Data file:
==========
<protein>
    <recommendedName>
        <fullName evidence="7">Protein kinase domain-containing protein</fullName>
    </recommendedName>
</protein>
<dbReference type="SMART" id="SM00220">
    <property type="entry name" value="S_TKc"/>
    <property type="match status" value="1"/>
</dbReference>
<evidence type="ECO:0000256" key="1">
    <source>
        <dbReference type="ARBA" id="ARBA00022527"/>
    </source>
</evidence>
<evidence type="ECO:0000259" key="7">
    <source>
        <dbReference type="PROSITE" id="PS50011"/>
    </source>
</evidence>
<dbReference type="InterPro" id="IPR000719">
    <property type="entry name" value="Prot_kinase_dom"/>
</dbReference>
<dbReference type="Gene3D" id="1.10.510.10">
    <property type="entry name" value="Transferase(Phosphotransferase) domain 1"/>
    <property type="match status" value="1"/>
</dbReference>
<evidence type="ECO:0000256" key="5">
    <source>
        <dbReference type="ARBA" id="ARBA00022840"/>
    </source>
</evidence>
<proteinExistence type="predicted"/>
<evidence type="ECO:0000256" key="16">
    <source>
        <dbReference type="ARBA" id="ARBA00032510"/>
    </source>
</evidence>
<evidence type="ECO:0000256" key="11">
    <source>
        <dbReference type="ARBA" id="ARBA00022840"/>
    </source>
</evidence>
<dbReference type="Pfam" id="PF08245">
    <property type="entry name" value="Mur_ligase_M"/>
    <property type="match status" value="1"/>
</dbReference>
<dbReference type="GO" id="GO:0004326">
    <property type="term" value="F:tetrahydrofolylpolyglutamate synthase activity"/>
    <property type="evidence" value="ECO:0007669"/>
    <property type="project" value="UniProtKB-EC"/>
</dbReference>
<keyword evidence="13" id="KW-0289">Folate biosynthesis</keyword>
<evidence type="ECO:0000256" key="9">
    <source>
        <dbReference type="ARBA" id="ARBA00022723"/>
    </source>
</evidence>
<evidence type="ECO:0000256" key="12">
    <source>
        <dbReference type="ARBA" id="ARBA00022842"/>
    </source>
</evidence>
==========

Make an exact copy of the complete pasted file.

<protein>
    <recommendedName>
        <fullName evidence="7">Protein kinase domain-containing protein</fullName>
    </recommendedName>
</protein>
<dbReference type="SMART" id="SM00220">
    <property type="entry name" value="S_TKc"/>
    <property type="match status" value="1"/>
</dbReference>
<evidence type="ECO:0000256" key="1">
    <source>
        <dbReference type="ARBA" id="ARBA00022527"/>
    </source>
</evidence>
<evidence type="ECO:0000259" key="7">
    <source>
        <dbReference type="PROSITE" id="PS50011"/>
    </source>
</evidence>
<dbReference type="InterPro" id="IPR000719">
    <property type="entry name" value="Prot_kinase_dom"/>
</dbReference>
<dbReference type="Gene3D" id="1.10.510.10">
    <property type="entry name" value="Transferase(Phosphotransferase) domain 1"/>
    <property type="match status" value="1"/>
</dbReference>
<evidence type="ECO:0000256" key="5">
    <source>
        <dbReference type="ARBA" id="ARBA00022840"/>
    </source>
</evidence>
<proteinExistence type="predicted"/>
<evidence type="ECO:0000256" key="16">
    <source>
        <dbReference type="ARBA" id="ARBA00032510"/>
    </source>
</evidence>
<evidence type="ECO:0000256" key="11">
    <source>
        <dbReference type="ARBA" id="ARBA00022840"/>
    </source>
</evidence>
<dbReference type="Pfam" id="PF08245">
    <property type="entry name" value="Mur_ligase_M"/>
    <property type="match status" value="1"/>
</dbReference>
<dbReference type="GO" id="GO:0004326">
    <property type="term" value="F:tetrahydrofolylpolyglutamate synthase activity"/>
    <property type="evidence" value="ECO:0007669"/>
    <property type="project" value="UniProtKB-EC"/>
</dbReference>
<keyword evidence="13" id="KW-0289">Folate biosynthesis</keyword>
<evidence type="ECO:0000256" key="9">
    <source>
        <dbReference type="ARBA" id="ARBA00022723"/>
    </source>
</evidence>
<evidence type="ECO:0000256" key="12">
    <source>
        <dbReference type="ARBA" id="ARBA00022842"/>
    </source>
</evidence>